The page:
Wax Carving

By John Volney

If a piece of jewellery or jewelry is too difficult to fabricate (i.e. when you use sheet metal and wire and manipulate them into a piece of jewellery or jewelry with techniques such as bending, forging, soldering etc.) often a jeweller will use ?lost-wax casting? as an alternative technique.

Casting allows a lot of freedom with the kind of designs that can be realised and is a great way of being expressive with your creativity. With practice, intricate details or flowing forms can be accomplished by wax carving and then casting the piece into metal.

A casting usually starts life as a piece of carving wax and you sculpt your piece from this block of wax much like a sculptor would carve a statue from a block of stone. There are different grades of wax for different wax carving techniques; hard waxes that hold intricate detail very well through to very soft waxes that can be bent and moulded with your fingers to form, for example, the petals of a flower.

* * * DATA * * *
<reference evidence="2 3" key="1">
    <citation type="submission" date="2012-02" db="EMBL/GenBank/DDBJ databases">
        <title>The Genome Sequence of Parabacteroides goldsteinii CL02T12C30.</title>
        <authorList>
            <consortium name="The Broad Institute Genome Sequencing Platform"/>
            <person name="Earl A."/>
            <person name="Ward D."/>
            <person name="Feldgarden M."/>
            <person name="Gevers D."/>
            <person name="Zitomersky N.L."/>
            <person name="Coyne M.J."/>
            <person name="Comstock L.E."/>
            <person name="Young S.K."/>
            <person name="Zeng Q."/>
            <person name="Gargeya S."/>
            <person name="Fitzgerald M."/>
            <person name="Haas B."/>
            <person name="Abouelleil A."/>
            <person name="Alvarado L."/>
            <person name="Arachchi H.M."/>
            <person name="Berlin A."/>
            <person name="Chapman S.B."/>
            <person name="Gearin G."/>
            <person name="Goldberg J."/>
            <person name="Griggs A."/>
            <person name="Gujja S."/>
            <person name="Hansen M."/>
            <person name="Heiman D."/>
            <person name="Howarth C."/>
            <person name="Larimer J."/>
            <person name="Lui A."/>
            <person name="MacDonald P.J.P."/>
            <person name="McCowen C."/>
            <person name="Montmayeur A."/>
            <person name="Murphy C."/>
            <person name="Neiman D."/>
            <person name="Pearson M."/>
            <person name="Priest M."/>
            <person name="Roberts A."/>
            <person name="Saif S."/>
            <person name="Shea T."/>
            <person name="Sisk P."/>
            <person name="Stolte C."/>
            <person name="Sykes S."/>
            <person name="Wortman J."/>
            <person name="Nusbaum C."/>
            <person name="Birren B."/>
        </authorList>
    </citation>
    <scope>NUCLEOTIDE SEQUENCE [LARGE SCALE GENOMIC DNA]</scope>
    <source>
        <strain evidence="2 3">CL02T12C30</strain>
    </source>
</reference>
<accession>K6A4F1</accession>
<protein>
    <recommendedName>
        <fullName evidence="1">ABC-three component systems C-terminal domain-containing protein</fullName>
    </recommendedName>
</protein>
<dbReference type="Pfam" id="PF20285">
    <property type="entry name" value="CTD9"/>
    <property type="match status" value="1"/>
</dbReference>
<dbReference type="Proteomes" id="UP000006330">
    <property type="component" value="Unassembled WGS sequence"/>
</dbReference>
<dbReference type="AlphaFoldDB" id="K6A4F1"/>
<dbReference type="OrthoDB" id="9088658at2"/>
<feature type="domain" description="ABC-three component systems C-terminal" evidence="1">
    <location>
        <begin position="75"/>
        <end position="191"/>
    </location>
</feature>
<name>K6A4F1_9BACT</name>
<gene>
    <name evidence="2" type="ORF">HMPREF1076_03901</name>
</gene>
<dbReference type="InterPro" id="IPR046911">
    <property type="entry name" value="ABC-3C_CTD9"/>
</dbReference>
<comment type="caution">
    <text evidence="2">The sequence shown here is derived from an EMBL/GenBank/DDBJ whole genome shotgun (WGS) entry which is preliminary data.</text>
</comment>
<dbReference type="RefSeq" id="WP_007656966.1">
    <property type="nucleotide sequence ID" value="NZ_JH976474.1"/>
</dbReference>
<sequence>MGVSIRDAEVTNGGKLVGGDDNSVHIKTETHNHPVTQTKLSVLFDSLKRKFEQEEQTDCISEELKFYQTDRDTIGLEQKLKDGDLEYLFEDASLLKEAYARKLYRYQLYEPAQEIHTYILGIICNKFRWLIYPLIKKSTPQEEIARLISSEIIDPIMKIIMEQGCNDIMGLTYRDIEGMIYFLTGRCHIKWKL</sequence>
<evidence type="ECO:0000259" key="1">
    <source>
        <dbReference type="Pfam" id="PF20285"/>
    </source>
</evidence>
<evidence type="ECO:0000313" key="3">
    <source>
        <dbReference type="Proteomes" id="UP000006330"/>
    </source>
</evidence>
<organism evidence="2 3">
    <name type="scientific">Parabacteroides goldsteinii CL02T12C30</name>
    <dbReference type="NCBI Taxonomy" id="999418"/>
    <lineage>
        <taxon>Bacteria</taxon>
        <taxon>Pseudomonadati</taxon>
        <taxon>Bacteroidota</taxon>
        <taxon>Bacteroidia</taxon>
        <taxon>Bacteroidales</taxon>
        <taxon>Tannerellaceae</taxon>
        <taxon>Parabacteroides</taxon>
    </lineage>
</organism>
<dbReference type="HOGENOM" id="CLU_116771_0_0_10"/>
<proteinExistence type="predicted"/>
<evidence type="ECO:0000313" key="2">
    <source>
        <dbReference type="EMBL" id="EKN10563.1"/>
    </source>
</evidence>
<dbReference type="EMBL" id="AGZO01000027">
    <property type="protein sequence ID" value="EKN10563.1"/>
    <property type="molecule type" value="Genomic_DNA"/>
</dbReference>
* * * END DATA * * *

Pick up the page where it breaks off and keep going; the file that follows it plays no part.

The tools needed to get you started with wax carving are very simple. They include:

* Needle files that have a rasp-like cut
* Saw blades with very jagged teeth that you would use to do the preliminary rough cutting of your block of wax.
* Scalpel with blades
* Some steel pointed tools much like a dentist would use for applying fillings. You use these to scrape away the wax or apply wax back on with heat
* A methylated spirit lamp
* And something to smooth the finished piece with e.g. sandpapers or finer files.

The next stage is to get the piece from wax into metal. Most jewellers would give their wax model to a casting company that specialises in lost-wax casting and mould making. They will give you back a rough casting that would require standard jewellery finishing techniques like filing, papering and polishing to get from a rough cast surface to a finished piece.

 

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